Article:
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Beckley follows through on his Citadel commitment

Posted: November 28, 2016 3:11 p.m.
Updated: November 29, 2016 1:00 a.m.
Tom Didato/C-I photo/

CAMDEN’S DEVIN BECKLEY SIGNED his National Letter of Intent to continue his academic and baseball-playing pursuits at The Citadel while flanked by his parents, Stephanie and Denny Beckley, who were also joined by their children, Davis (far left) and Delaney (far right.) Looking on from behind, from left, are Camden High head football coach and athletics director Jimmy Neal, CHS assistant football coach and The Citadel graduate Daniel Sisk and CHS assistant baseball coach Brian Kersey.

(Camden, S.C.) sports editor

When you take a look at Devin Beckley’s football statistics from this past season, you have to wonder why some college did not try to sway the Camden High School senior from his decision to play baseball at The Citadel.

The 6-foot-3,  215-pound right-hander’s heart, though, has always been on the baseball field and he was not about to let a possible last-minute sales job from a college football coach take away his diamond dreams.

After having given a verbal pledge to The Citadel last spring, Beckley made good on his commitment by signing with Fred Jordan’s Bulldogs during the November signing period. The signing ceremony, held inside the CHS library, came four days after Beckley had set a new school-record for passing yards (434) and total offense (584) in the Bulldogs’ 77-61 first round AAA state playoff loss to Chapman.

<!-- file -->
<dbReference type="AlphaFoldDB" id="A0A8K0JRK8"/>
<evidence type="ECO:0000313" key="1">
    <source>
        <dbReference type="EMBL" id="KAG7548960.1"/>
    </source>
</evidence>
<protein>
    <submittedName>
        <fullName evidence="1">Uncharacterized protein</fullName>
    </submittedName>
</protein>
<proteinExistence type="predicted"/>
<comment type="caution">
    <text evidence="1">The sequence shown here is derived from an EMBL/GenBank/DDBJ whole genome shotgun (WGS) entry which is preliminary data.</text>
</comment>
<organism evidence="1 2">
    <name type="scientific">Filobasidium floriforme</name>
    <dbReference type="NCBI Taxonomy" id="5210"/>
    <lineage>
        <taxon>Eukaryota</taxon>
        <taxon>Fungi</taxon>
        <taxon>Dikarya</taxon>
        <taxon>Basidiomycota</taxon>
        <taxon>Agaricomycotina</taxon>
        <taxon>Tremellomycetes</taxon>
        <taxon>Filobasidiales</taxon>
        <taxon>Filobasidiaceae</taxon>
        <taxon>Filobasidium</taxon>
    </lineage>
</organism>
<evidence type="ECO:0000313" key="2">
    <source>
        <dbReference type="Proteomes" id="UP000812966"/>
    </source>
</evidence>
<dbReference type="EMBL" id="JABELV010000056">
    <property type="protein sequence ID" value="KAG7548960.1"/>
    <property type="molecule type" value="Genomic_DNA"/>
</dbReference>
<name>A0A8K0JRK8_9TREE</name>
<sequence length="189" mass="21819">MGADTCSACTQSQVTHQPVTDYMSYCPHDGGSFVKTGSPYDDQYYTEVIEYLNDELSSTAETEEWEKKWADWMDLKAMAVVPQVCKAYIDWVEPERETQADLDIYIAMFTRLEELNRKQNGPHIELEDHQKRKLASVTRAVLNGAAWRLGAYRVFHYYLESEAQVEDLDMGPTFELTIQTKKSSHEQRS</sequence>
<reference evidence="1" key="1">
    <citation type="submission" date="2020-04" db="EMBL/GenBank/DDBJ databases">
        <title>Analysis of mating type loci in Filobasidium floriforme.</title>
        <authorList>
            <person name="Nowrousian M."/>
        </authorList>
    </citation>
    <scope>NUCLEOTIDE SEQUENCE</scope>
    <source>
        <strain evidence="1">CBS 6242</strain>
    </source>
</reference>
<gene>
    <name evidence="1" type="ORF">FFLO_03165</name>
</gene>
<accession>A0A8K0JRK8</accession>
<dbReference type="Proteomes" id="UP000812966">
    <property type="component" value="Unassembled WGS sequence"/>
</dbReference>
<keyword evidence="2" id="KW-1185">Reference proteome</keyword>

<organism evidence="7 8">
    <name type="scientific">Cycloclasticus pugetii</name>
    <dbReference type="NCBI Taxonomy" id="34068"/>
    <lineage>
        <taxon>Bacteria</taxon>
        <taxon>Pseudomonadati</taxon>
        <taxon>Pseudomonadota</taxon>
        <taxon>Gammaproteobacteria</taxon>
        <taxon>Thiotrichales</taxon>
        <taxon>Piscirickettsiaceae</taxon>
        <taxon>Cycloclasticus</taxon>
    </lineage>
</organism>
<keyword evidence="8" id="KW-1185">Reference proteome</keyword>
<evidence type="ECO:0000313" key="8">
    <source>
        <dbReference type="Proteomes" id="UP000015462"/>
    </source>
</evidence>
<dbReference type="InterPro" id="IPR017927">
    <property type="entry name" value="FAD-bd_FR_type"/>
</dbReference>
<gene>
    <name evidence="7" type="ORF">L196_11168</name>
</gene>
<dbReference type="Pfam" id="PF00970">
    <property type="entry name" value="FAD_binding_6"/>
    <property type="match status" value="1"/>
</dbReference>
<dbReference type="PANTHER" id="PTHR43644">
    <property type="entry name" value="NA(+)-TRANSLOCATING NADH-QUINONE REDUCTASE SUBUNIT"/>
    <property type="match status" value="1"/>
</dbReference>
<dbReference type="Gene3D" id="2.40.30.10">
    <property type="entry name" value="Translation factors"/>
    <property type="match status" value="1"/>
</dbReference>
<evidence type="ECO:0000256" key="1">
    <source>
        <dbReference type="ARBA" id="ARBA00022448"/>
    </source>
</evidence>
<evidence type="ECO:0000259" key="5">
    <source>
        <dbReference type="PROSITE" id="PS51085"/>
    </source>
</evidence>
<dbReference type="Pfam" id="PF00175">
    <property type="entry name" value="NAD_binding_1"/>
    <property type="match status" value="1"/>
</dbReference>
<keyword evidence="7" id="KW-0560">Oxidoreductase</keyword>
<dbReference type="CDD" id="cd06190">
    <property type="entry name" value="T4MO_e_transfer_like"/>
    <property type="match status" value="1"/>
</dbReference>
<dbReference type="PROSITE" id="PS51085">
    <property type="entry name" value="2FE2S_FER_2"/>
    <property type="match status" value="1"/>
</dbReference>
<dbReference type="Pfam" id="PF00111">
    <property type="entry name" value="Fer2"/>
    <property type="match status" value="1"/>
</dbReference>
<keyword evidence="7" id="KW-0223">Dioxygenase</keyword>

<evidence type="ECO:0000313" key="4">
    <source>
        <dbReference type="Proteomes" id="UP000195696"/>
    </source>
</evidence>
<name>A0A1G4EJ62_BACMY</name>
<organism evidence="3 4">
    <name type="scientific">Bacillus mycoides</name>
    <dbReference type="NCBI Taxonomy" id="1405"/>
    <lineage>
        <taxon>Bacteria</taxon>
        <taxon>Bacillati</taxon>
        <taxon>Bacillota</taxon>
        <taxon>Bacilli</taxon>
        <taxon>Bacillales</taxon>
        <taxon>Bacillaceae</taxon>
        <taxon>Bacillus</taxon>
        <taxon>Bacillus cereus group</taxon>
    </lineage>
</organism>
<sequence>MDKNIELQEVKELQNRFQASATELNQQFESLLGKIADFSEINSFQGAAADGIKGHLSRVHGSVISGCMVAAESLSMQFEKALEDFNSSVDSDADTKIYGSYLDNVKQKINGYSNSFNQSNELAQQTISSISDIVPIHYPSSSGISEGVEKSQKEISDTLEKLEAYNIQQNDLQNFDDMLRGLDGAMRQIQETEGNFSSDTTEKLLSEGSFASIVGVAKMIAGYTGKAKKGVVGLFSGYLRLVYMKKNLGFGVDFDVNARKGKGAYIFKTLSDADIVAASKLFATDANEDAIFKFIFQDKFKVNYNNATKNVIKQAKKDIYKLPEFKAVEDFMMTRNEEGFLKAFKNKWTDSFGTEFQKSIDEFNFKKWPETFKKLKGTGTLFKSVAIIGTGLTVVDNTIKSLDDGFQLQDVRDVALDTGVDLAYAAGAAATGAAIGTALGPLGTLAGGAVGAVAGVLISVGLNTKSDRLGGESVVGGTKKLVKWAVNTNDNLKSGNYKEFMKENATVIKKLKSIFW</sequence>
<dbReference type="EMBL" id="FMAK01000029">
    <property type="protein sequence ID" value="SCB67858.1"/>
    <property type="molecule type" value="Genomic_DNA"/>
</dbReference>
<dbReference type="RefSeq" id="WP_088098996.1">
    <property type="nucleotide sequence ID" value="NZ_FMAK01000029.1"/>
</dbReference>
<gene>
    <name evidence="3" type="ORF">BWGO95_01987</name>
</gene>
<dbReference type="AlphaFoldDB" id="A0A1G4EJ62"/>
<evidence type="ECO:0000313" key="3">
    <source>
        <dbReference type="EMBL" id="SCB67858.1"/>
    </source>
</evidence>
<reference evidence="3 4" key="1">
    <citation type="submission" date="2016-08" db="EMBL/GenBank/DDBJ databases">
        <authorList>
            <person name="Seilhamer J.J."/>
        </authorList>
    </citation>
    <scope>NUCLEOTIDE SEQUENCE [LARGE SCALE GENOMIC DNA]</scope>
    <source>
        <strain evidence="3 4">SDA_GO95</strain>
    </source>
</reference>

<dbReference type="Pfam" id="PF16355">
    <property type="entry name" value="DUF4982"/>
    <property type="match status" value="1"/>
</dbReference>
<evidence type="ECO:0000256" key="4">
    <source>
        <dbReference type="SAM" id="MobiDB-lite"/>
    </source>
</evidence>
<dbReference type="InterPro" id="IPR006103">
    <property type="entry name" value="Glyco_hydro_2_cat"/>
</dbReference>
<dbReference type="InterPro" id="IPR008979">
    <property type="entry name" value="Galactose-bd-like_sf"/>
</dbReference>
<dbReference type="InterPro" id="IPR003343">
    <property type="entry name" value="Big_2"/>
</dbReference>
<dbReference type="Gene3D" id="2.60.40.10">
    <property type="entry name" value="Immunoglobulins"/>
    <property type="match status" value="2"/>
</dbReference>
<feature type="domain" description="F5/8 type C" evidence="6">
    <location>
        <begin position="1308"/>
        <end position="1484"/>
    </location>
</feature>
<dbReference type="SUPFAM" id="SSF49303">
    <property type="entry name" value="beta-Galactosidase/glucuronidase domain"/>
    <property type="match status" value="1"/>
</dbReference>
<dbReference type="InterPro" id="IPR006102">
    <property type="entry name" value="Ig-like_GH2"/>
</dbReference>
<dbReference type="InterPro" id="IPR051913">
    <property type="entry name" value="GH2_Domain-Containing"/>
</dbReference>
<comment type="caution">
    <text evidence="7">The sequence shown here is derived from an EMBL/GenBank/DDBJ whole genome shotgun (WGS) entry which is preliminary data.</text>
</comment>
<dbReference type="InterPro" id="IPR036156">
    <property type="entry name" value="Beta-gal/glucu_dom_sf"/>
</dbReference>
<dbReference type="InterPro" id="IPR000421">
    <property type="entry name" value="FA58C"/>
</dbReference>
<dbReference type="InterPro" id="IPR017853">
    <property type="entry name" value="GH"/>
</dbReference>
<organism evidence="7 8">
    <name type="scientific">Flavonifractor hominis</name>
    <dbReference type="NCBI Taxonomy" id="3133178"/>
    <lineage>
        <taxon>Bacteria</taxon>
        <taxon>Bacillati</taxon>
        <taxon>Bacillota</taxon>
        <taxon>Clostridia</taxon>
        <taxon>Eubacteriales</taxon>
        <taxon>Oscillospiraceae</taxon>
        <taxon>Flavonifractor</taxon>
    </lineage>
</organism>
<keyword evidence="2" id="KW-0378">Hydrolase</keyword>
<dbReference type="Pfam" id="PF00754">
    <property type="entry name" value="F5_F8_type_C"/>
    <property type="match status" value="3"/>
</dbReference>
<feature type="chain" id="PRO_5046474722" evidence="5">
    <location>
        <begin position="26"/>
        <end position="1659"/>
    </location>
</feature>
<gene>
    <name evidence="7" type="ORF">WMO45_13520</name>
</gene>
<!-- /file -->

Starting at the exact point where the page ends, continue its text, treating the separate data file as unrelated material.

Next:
Beckley had stood firm in repeating that he would not play football in college nor, suit up for another football game again after he plays in the Dec. 17 North-South All-Star football game in Myrtle Beach. Following his signing, he said there may not have been any football-playing options available to him.

“I think college (football) coaches know that I was pretty committed to playing baseball so, they stayed away,” he said. “I’m not real sure that they’ve looked at me, anyway.”

Beckley is coming off an All-State junior campaign at Camden High in which he fashioned a 7-1 record with two saves for the Region 4-AAA runners-up while pitching to a 1.47 earned run average. In 57 innings of work, he struck out 70 batters, walked three and hit a dozen. Opponents batted at a .160 clip against him.

Beckley’s father, Camden High head coach Denny Beckley, said his son needs to be more efficient on the mound especially with the 110-pitch limit for high school pitchers going into effect this spring. That ruling will put even more pressure on pitchers such as Devin Beckley to be around the strike zone.

Devin Beckley, who was brought up to the varsity squad as a freshman and went 1-0 in four appearances, has gotten better with his control. That area of his game will have to continue to get better, something with Denny Beckley and his staff will focus in on during the lead-up to the 2017 season.

“I was doing our stats and I looked as his strike (throwing) percentage and it has increased a little bit,” Denny Beckley said. “Devin’s been a guy who has been very successful for us. He’s always had tremendous poise. His velocity has increased and his curveball has gotten better. Those things have helped him to become more of a complete pitcher but in order for him to get better and be as productive at the next level as he was in high school, he has to have better strike percentages and he has to develop a better change-up. Those are the things that we’re going to try and work on in his senior year.

“He’s going to help us a lot, obviously, if he can do those things for us, as well. It will also help him be better prepared for The Citadel.”